The most thought-provoking part of a speech by former foreign minister George Yeo at Hwa Chong Institution is the topic of Singaporeans having multiple identities (On chopsticks people, paper technology and the rise of China, July 28).
On a few occasions, I have been asked by tourists from China for directions, and I always reply in fluent Mandarin to make sure that they get the directions right.
Often they would ask: "Are you a local here?"
And my standard reply is: "Yes, I am a Singaporean. Born and bred here."
To which they would respond: "Oh, so you are a huaqiao (overseas Chinese)."
I am never very pleased to be called that. The statement implies that if you are a Chinese, you must have originated from China.
While there is nothing wrong technically with this perception because my ancestors migrated from China centuries ago, I would prefer to be identified as a Singaporean first.
My ancestral background means little to me as I was born here.
I am sure to most Chinese Singaporeans, being Singaporean far outweighs being Chinese.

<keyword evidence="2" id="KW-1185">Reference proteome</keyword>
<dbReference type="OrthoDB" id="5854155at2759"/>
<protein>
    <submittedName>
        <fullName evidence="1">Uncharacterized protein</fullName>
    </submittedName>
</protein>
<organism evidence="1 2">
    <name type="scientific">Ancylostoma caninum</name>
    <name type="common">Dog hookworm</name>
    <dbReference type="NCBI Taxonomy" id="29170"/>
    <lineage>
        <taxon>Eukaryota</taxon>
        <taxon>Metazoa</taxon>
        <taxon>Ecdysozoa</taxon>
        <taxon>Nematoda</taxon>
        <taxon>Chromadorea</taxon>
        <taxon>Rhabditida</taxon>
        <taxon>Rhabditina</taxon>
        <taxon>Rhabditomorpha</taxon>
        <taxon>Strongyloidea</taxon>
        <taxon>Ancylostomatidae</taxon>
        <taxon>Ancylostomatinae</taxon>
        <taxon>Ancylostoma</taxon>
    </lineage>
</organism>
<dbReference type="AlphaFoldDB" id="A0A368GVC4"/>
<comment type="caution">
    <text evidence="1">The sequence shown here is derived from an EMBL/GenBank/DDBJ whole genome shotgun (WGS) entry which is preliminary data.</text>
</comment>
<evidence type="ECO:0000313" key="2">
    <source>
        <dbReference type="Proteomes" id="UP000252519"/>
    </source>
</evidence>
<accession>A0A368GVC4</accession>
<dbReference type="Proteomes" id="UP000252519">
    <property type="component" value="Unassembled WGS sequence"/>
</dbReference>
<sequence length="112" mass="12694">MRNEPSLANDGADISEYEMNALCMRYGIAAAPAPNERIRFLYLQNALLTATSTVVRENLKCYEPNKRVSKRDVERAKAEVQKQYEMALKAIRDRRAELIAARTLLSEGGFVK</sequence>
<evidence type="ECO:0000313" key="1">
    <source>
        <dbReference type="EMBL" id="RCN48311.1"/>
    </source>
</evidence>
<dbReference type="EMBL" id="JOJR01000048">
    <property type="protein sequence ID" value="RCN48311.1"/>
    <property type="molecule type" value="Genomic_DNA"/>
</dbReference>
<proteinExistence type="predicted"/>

However, that mindset may change one day if we are too absorbed with China's rise and its culture. The identity composition may tilt the other way.
Recent reports of influence operations being conducted by China in our country could play a part in this (Report flags how China conducts influence operations in S'pore, July 18).
And already we are seeing Mediacorp artists being lured to China because of a bigger market and better remuneration.
This scenario playing out is surely a matter of national concern.
We should look into how we can preserve or even tilt this balance in the identity composition of all Chinese Singaporeans so that we will always identify ourselves as Singaporean first.
Roy Goh Hin Soon